Nanostructured materials represent the one of the five technological pillars of the Biointerfaces Institute. The focus of this work is on simulating nanomaterial self-assembly and developing the different kinds of nanotubes, nanoprobes, nanocatalysts and nanostructures for applications in medicine, energy conversion, and electronics.
Biointerfaces Institute researchers use nanostructured materials in drug delivery, neural interface, rare cell detection, different imaging modalities, and microfluidics organ replicas. Research groups from UM Medical School or Biomedical Engineering department focusing on the end-use therapeutics or diagnostics utilize nanoparticles developed by BI research groups specializing in particle synthesis. Some of the nanomaterials that developed in BI are unique to UM. They include “janus” biodegradable nanoparticles, iron sulfide (FeS2) nanoparticles, aramid nanofibers (ANFs), and biomimetic composites. Examples of ongoing projects taking advantage of unique properties of nanomaterials developed at the Biointerface Institute include selective targeting of breast cancer cells, long-term implants for brain recording, artificial bone marrow, single cell metabolism monitoring with SERS-active nanoparticle assemblies, and others.
Basic research on nanomaterials that is expected to advance the field of biointerfaces in the next 5-10 years includes replication of protein functions by inorganic nanostructures, theory and practice of nanoparticle self-organization phenomena, DNA mechanics, high-speed computer simulations of nanoparticle dynamics, membrane-particle interactions, and wetting at nanoscale interfaces. Considerable effort is also invested in understanding the challenges for scaled up manufacturing nanoscale materials and devices by bridging nanotechnologies with different types of high-throughput lithography and microelectromechanical devices.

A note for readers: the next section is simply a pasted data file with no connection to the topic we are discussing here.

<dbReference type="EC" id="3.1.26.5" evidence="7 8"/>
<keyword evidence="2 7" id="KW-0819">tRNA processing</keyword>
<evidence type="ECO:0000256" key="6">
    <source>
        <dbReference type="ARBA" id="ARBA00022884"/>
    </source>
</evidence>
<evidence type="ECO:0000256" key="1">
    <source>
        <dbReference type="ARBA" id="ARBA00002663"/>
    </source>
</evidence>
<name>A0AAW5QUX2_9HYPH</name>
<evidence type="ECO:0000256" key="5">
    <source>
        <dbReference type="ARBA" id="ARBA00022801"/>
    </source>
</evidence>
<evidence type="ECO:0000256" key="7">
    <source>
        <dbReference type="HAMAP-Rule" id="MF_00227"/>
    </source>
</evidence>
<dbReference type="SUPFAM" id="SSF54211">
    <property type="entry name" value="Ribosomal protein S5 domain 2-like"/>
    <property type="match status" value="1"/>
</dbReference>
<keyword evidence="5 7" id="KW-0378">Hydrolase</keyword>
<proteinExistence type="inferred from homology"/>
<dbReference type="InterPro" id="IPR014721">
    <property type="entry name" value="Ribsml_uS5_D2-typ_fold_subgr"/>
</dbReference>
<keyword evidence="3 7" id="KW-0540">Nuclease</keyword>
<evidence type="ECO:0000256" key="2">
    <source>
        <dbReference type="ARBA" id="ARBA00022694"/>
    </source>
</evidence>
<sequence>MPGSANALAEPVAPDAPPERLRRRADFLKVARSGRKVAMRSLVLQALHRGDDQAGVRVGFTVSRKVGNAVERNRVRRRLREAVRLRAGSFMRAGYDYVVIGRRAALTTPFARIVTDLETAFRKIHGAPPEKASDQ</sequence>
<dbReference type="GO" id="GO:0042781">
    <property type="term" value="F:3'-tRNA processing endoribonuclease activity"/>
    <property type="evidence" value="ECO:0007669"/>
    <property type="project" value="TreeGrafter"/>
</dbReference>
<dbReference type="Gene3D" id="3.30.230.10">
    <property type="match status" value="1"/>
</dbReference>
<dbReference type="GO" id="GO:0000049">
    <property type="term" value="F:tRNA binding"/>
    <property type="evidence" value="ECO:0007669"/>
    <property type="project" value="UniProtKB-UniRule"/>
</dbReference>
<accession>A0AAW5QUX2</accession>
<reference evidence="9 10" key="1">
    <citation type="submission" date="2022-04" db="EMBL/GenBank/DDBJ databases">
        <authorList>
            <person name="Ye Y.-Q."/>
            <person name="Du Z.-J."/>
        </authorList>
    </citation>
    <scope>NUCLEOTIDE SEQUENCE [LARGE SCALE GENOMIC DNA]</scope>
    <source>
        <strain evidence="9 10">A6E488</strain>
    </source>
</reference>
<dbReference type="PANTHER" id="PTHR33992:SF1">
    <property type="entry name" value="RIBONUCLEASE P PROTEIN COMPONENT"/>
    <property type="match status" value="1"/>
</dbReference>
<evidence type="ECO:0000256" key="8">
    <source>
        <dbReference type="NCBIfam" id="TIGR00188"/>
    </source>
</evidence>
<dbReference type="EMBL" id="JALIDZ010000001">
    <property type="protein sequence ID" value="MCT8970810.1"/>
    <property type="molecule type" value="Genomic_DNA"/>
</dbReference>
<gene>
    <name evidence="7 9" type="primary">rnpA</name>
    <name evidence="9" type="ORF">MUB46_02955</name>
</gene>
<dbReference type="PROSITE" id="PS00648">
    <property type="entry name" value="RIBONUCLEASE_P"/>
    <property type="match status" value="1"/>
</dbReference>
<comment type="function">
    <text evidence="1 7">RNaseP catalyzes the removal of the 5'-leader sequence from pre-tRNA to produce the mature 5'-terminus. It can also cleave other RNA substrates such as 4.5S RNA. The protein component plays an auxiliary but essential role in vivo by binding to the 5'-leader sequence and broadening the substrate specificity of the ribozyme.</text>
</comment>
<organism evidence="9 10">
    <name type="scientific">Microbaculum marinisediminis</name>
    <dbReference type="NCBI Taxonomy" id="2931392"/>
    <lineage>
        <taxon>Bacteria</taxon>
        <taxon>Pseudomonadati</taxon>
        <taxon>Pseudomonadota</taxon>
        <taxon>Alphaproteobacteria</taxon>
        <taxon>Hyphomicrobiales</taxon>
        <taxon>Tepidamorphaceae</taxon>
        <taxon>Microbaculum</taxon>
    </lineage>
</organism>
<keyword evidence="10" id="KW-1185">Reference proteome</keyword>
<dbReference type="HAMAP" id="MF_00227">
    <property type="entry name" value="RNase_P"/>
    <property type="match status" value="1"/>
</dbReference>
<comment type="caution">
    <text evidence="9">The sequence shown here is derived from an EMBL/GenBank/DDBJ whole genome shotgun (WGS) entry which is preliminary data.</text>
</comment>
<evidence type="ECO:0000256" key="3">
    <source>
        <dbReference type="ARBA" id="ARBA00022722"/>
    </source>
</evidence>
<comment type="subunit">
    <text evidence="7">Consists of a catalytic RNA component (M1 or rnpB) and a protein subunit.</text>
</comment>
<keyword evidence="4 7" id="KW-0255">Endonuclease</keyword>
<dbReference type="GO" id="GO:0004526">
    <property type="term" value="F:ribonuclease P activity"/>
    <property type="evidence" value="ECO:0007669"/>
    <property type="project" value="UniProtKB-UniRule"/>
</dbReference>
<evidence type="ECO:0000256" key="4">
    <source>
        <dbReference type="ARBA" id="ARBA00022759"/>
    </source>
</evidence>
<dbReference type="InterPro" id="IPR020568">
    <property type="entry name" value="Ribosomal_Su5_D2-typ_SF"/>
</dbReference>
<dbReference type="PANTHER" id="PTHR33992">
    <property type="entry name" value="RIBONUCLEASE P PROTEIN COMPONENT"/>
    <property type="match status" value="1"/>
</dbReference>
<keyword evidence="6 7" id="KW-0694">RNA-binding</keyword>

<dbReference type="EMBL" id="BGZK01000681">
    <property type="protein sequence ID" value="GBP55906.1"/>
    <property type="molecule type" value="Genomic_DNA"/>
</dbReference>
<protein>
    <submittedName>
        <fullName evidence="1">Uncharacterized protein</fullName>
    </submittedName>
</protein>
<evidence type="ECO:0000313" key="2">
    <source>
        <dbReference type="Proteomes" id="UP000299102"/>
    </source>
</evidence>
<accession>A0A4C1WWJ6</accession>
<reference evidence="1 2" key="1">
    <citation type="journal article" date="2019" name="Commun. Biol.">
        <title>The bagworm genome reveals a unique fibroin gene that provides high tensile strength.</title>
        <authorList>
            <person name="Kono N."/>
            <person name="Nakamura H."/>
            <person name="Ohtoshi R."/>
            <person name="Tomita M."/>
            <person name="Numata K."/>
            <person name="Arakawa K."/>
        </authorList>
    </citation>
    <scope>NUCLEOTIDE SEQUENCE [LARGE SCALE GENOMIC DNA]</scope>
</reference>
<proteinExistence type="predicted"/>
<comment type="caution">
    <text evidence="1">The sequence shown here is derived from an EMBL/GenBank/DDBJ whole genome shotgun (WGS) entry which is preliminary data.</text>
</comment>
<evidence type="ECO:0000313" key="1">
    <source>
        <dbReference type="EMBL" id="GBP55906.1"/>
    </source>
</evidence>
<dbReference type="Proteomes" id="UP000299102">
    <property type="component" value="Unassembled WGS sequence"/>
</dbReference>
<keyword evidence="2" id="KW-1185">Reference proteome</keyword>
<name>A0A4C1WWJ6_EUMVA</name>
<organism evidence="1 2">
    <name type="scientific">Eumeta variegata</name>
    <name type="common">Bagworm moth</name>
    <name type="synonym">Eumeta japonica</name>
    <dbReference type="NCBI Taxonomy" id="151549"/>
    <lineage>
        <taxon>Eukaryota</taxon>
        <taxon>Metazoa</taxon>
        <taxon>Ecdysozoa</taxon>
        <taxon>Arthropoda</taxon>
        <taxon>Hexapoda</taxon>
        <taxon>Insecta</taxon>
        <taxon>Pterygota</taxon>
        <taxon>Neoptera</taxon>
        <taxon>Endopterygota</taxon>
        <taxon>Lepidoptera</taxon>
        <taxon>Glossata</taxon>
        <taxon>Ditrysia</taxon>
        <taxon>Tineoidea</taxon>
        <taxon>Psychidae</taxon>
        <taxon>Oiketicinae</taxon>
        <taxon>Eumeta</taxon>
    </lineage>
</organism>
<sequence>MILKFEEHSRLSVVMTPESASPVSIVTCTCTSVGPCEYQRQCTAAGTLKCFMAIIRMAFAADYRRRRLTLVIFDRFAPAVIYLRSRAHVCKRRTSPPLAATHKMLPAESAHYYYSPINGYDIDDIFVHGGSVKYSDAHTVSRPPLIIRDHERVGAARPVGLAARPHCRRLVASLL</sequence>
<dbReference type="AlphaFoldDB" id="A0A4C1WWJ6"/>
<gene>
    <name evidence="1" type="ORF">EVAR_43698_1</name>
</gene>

Related Press Releases & Articles
- April 16, 2018 / YouTube Video
Tuteja lab reports on new omniphobic coatings that repel almost everything
In a paper recently published in ACS Applied Materials & Interfaces, the Tuteja lab reports on recent findings on omniphobic coatings that could be applied on a variety of surfaces to repel almost any liquid.
- April 11, 2018 / Award
Kotov awarded Vannevar Bush Faculty Fellowship
Nick Kotov is one of members of the 2018 class of the Vannevar Bush Faculty Fellowship, awarded by the Department of Defense.